Getting started with ctioga2

ctioga2 is a command-line based program that can be used to display quickly data files. For this page, you need the data.dat file which contains four columns: x, sin(x), cos(x) and x^2^.

Alternatively, you may download all the files used in this tutorial as a ZIP archive.

First steps on the command-line

First, let’s plot the second and third columns as a function of the first. We do that this way:

ctioga2 -X data.dat data.dat@1:3 

The -X command-line switch asks ctioga2 to run Xpdf on the resulting PDF file. The @1:3 bit after the second instance of data.dat asks ctioga2 to plot the third column as a function of the first (instead of the second as a function of the first, the default).

Well this plot lacks a title. We can add one using the --title command:

ctioga2 -X data.dat data.dat@1:3 --title 'A nice title'

The quotes around A nice title are required to prevent the shell from closing the argument to --title too soon.

--title is what we call in the context of ctioga2 a command. They are the core of the interaction between ctioga2 and the user. These commands can take one or more arguments, such as in this case, the title.


Well, that is very well, but the title could be made more visible using a bigger font and color. To achieve that, we will use options to the --title command. Many commands accept options; they are listed in the commands documentation. They start with a /; a value is given to them using an equal sign. They must be place after the arguments of the command they apply to. In this case, we will use the /scale option of the command --title to make the title a bit bigger, and the /color option to turn it blue.

ctioga2 -X data.dat data.dat@1:3 \
	--title 'A nice title' /scale=2 /color Blue

As can be seen with the /color option in this case, the = sign is optional (on the command-line).

Command files

One of the uniques features of ctioga2 is that it is possible to use it both on the command-line and from a command-file. Commands from the command-file have the same name as when they are used from the command-line (without the double-dashes). They take the same options.

Edit command files with a plain text file editor (emacs, notepad, etc…). Do not save as “rich text” or “formatted text” !

The following file is the exact translation of the command-line above:

plot data.dat
plot data.dat@1:3
title 'A nice title' /scale=2 /color=Blue

You run ctioga2 on the command-file this way:

ctioga2 -f getting-started-4.ct2

Alternatively, on windows, if you installed the registry file, you just have to double click on the file to compile it to PDF. In that case, the errors and warnings that ctioga2 gives are stored in a log file with the same name as the ct2 file.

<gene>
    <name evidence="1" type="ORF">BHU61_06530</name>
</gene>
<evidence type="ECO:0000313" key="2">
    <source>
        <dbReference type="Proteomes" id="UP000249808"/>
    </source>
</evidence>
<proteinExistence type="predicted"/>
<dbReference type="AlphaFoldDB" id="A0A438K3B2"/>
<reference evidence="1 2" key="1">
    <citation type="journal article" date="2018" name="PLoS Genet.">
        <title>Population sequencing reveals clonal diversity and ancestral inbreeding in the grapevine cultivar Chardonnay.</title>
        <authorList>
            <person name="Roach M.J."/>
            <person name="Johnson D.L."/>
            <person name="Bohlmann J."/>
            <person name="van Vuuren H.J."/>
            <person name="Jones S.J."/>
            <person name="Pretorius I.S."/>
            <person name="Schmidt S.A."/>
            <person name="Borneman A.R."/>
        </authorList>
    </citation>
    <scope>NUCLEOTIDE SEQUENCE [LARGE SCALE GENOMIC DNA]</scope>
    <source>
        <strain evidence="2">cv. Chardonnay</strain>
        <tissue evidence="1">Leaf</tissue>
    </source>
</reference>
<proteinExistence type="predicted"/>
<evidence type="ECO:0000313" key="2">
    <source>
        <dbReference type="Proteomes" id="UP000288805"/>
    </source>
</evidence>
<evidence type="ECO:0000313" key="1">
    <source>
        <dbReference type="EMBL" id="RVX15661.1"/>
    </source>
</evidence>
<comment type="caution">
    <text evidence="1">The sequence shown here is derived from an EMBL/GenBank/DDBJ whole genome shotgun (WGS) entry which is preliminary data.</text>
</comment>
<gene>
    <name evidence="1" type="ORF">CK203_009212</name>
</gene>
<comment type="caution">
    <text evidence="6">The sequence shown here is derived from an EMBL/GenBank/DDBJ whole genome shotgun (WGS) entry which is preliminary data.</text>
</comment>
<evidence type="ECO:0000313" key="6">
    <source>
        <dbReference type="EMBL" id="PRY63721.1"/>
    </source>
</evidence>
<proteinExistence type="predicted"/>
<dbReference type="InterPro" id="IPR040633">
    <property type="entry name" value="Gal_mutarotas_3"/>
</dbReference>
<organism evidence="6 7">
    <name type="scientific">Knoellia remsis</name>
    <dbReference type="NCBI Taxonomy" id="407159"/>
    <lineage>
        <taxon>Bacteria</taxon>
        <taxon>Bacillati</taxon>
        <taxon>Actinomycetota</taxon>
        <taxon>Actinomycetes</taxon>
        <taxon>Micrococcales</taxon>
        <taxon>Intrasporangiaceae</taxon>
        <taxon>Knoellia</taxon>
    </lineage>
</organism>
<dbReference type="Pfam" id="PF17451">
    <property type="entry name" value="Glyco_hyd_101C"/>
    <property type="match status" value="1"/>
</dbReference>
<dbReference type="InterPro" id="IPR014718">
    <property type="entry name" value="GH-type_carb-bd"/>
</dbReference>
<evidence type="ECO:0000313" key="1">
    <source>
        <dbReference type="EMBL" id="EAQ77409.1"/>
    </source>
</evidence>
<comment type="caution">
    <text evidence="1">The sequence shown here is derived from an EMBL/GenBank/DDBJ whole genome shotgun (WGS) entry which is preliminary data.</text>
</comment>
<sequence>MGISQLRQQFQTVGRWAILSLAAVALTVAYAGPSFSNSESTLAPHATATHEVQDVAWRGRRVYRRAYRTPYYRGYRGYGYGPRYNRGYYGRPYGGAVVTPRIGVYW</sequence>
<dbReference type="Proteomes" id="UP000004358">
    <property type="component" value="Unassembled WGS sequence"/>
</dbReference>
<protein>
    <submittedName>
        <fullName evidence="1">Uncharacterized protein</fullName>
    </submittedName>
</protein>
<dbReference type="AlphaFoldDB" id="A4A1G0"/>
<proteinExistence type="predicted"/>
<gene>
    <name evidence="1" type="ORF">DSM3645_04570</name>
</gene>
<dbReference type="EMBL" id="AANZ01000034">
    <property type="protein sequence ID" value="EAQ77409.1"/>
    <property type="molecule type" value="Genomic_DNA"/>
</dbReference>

We have tried to mix between these two approaches in the tutorial. You can spot which is which from the background color, and the nature of the “download” link (i.e. download for command-file, or copy-to-clipboard for command-line).

Let’s finish this plot !

The above plot isn’t bad, but it lacks a few things, such as relevant X and Y labels, and maybe a horizontal line for the 0 axis. This is fixed in this version:

draw-line -15,0 15,0 /style=Dashes /color=Gray
plot data.dat
plot data.dat@1:3
title 'Sine waves' 
xlabel 'My $x$ label'
ylabel 'My $y$ label'

Note the use of the $ dollar signs to switch to mathematical mode in LaTeX, as in any normal LaTeX document.

Starting from ctioga2 version 0.9, it is easy to specify multiline titles (or axes labels), by making use of the /text-width option:

draw-line -15,0 15,0 /style=Dashes /color=Gray
plot data.dat
plot data.dat@1:3
title '\centering This is a very long title about sine waves'  \
      /text-width=5cm /shift=1.3
xlabel 'My $x$ label'
ylabel 'My $y$ label'

As the title command is too long to fit on one line, it has been broken in two lines using a \. The \centering bit is a LaTeX command making sure the title is centered (else it would be justified within the 6cm box). The /shift=1.3 option means that the center of the title box will be 1.3 lines away from the top of the graph (else, by default, it would be a little too close).

Intermixing command files and command line

Command files can be mixed freely with command-line. Observe the effect:

ctioga2 data.dat@'$1:$2*0.5' -f getting-started-4.ct2 \
	data.dat@'$1:0.5 * ($2-$3)'

Here, in addition to what is specified in the command file, we plot data.dat@'$1:$2*0.5' before the command-file and data.dat@'$1:0.5 * ($2-$3)' after the command-file. These datasets also demonstrate another possibility of ctioga2: arbitrary expressions can be applied to columns: just stick a dollar sign before all column numbers. You can arbitrarily mix columns.

Latest news

ctioga2 version 0.14.1 is out

Release 0.14.1 of ctioga2 fixes a crash at startup with Ruby 2.3